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Archive for July 2011

Individual Investors Need Help!

Jim Lorenzen, CFP®, AIF®

Jim Lorenzen, CFP®, AIF®

According to a recent paper by Vanguard, most individual investors still don’t do very well when it comes to selecting mutual funds.    For those of you who really like  to get `deep in the weeds’ on this stuff, you can read it here

This is an issue affecting many company retirement plan participants who have plans offering a long list of mutual fund selections.

Many plan sponsors – mistakenly, I think – believe that if they offer a huge menu of funds and turn all decision-making over to their participants, they’re `off the hook’ for the participants’ investment decisions.

Not sure that’s so.  I’m no attorney – if you’re a plan sponsor, you may want to discuss this with your ERISA attorney – but it seems to me that plan fiduciary’s first and only consideration should be to act in the best interest of plan participants.

DALBAR Financial Services tracked investor’s behavior chasing market returns from 1987-2006[i].  During that 20-year period, the S&P 500 yielded an average annual return of 11.8% while the average investor realized only 4.3%, clearly demonstrating that the vast majority of plan participants lack the knowledge, skill, and discipline to make good investment decisions.

So why do most plan sponsors simply offer a menu of high-priced retail stand-alone mutual funds – or worse, a bundled package assembled by a `big name’ company selling a high (hidden) priced product – instead of seeking out professional investment management solutions?  My guess is it’s simply a matter of a long history of drilled-in programming.   Let’s face it, many plan sponsors have been sold a `bill of goods’, some even believing their plan is `free’; but, asking participants to assemble investment portfolios is like asking them to assemble all the parts of an automobile and expecting them to reach their destination!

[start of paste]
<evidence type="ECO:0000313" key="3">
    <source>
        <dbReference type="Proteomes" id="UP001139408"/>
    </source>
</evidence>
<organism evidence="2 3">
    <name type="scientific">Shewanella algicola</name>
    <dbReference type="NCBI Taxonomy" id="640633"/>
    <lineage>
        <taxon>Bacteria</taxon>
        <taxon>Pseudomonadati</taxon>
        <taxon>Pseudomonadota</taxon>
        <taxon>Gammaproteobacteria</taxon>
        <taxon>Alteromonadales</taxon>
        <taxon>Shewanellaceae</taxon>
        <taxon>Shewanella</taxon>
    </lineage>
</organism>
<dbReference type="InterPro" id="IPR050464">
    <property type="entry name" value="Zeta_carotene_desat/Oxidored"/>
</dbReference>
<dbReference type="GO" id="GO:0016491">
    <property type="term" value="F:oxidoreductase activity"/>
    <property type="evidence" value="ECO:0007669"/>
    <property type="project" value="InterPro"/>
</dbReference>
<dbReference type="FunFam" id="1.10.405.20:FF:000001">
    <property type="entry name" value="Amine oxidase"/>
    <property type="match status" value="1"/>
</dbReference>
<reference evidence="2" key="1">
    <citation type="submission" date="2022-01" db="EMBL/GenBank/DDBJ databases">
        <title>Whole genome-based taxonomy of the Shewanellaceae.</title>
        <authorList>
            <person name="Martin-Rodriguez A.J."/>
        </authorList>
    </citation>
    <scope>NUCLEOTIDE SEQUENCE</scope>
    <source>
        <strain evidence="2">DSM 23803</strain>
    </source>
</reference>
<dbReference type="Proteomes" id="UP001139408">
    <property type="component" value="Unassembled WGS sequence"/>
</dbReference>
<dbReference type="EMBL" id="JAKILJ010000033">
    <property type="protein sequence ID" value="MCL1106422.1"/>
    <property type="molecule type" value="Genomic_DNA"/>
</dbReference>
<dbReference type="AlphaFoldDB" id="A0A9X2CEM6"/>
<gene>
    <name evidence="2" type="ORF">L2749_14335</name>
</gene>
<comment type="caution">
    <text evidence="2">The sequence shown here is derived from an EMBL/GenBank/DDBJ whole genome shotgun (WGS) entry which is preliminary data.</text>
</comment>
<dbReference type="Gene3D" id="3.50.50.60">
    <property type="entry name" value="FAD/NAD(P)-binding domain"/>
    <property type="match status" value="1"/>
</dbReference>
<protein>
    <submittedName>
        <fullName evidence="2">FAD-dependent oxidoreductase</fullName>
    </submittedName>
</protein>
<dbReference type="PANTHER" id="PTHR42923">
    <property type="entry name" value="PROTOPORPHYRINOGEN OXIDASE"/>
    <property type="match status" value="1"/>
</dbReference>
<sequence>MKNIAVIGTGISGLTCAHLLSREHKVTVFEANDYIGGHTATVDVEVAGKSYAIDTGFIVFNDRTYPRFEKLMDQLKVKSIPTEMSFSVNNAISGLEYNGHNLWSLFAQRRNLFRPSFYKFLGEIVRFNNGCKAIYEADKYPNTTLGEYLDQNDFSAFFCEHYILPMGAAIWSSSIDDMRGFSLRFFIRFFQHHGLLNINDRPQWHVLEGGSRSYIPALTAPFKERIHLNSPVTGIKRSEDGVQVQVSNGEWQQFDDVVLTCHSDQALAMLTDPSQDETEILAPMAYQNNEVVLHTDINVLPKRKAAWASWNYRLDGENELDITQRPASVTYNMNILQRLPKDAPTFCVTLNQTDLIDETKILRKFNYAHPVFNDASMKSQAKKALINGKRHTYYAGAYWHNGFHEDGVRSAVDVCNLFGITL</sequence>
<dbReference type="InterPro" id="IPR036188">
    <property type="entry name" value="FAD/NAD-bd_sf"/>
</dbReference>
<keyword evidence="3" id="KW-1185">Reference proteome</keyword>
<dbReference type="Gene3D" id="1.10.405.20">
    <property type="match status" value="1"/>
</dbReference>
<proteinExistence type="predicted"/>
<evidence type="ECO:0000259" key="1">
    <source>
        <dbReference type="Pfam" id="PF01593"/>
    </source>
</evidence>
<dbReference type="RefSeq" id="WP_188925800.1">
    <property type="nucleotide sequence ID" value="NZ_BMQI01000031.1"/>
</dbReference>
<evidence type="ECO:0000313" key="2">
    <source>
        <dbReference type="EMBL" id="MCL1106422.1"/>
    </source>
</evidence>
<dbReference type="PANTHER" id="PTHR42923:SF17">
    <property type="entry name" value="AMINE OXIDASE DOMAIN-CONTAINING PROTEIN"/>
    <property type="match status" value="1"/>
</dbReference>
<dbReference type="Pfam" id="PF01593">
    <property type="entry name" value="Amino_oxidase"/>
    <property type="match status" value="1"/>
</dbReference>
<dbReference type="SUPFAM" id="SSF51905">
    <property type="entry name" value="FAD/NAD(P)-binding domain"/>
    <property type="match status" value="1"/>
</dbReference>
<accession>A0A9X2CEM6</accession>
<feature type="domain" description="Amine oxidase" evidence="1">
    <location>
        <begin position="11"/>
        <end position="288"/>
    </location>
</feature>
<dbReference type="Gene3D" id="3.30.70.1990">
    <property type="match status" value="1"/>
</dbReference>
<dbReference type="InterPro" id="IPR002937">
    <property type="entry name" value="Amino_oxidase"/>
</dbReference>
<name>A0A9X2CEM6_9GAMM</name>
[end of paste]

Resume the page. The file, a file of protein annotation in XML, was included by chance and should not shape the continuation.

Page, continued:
The Vanguard paper and the DALBAR study are just two in a long list that reach the same conclusions.  Plan sponsors need to ask themselves:  Are their participants really better off self-managing their retirement assets?  Should we really be asking them to do something they’ve never been educated to do?   – Let’s face it, many truly believe they know what they’re doing, but often their only education was a weekend class learning a trading system – or they read consumer magazines

Prudent plan sponsors – `prudent’ does have a legal definition in ERISA – who truly understand their duty is to act “solely in the interest of the participants and beneficiaries and for the exclusive purpose of providing benefits to participants and their beneficiaries” may want to consult with a plan consultant about their options.

Jim

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Jim Lorenzen is a CERTIFIED FINANCIAL PLANNER™ and an Accredited Investment Fiduciary® now in his 20th year of private practice as Founding Principal of The Independent Financial Group, a fee-only registered investment advisor with clients located in New York, Florida, and California.   IFG does not sell products, earn commissions, or accept any third-party compensation or incentives of any description.  Nothing contained in this material is intended to constitute legal, tax, securities, or investment advice, nor an opinion regarding the appropriateness of any investment to the individual reader.  The general information provided should not be acted upon without obtaining specific legal, tax, and investment advice from an appropriate licensed professional.  The Independent Financial Group does not sell financial products or securities and nothing contained herein is an offer or recommendation to purchase any security or the services of any person or organization.